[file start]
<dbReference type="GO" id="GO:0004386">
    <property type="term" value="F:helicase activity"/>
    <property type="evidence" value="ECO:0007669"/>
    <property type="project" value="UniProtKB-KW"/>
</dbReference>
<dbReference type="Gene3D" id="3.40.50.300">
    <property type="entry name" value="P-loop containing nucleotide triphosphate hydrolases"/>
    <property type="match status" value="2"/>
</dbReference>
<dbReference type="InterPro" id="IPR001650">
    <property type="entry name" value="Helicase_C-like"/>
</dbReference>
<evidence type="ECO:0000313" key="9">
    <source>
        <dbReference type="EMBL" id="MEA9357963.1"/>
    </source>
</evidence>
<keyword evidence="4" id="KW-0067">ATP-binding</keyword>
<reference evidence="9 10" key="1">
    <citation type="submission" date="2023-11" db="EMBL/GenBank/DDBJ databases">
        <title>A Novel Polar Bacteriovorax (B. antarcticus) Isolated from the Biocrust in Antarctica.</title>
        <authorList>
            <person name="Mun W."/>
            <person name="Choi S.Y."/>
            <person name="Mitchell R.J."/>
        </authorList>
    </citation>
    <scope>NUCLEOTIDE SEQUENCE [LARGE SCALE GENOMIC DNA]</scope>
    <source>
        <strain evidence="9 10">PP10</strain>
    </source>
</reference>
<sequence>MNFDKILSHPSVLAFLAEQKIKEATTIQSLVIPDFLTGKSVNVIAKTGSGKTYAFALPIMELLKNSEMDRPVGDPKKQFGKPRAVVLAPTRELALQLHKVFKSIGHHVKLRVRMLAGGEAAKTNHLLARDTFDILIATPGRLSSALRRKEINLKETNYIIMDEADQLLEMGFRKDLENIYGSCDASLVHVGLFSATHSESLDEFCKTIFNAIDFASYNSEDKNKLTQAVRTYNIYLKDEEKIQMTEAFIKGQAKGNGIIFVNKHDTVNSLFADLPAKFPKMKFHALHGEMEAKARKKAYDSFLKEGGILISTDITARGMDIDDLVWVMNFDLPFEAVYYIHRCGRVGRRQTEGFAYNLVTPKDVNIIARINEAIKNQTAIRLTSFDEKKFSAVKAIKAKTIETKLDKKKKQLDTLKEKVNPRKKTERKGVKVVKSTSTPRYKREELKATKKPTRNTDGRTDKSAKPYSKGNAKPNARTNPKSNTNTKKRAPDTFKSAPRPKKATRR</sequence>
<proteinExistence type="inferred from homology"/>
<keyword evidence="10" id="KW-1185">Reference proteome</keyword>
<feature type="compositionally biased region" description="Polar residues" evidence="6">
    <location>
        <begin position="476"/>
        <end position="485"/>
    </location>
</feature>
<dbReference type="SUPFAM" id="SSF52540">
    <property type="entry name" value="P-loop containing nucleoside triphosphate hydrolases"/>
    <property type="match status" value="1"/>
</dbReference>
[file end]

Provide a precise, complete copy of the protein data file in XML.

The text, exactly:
<dbReference type="GO" id="GO:0004386">
    <property type="term" value="F:helicase activity"/>
    <property type="evidence" value="ECO:0007669"/>
    <property type="project" value="UniProtKB-KW"/>
</dbReference>
<dbReference type="Gene3D" id="3.40.50.300">
    <property type="entry name" value="P-loop containing nucleotide triphosphate hydrolases"/>
    <property type="match status" value="2"/>
</dbReference>
<dbReference type="InterPro" id="IPR001650">
    <property type="entry name" value="Helicase_C-like"/>
</dbReference>
<evidence type="ECO:0000313" key="9">
    <source>
        <dbReference type="EMBL" id="MEA9357963.1"/>
    </source>
</evidence>
<keyword evidence="4" id="KW-0067">ATP-binding</keyword>
<reference evidence="9 10" key="1">
    <citation type="submission" date="2023-11" db="EMBL/GenBank/DDBJ databases">
        <title>A Novel Polar Bacteriovorax (B. antarcticus) Isolated from the Biocrust in Antarctica.</title>
        <authorList>
            <person name="Mun W."/>
            <person name="Choi S.Y."/>
            <person name="Mitchell R.J."/>
        </authorList>
    </citation>
    <scope>NUCLEOTIDE SEQUENCE [LARGE SCALE GENOMIC DNA]</scope>
    <source>
        <strain evidence="9 10">PP10</strain>
    </source>
</reference>
<sequence>MNFDKILSHPSVLAFLAEQKIKEATTIQSLVIPDFLTGKSVNVIAKTGSGKTYAFALPIMELLKNSEMDRPVGDPKKQFGKPRAVVLAPTRELALQLHKVFKSIGHHVKLRVRMLAGGEAAKTNHLLARDTFDILIATPGRLSSALRRKEINLKETNYIIMDEADQLLEMGFRKDLENIYGSCDASLVHVGLFSATHSESLDEFCKTIFNAIDFASYNSEDKNKLTQAVRTYNIYLKDEEKIQMTEAFIKGQAKGNGIIFVNKHDTVNSLFADLPAKFPKMKFHALHGEMEAKARKKAYDSFLKEGGILISTDITARGMDIDDLVWVMNFDLPFEAVYYIHRCGRVGRRQTEGFAYNLVTPKDVNIIARINEAIKNQTAIRLTSFDEKKFSAVKAIKAKTIETKLDKKKKQLDTLKEKVNPRKKTERKGVKVVKSTSTPRYKREELKATKKPTRNTDGRTDKSAKPYSKGNAKPNARTNPKSNTNTKKRAPDTFKSAPRPKKATRR</sequence>
<proteinExistence type="inferred from homology"/>
<keyword evidence="10" id="KW-1185">Reference proteome</keyword>
<feature type="compositionally biased region" description="Polar residues" evidence="6">
    <location>
        <begin position="476"/>
        <end position="485"/>
    </location>
</feature>
<dbReference type="SUPFAM" id="SSF52540">
    <property type="entry name" value="P-loop containing nucleoside triphosphate hydrolases"/>
    <property type="match status" value="1"/>
</dbReference>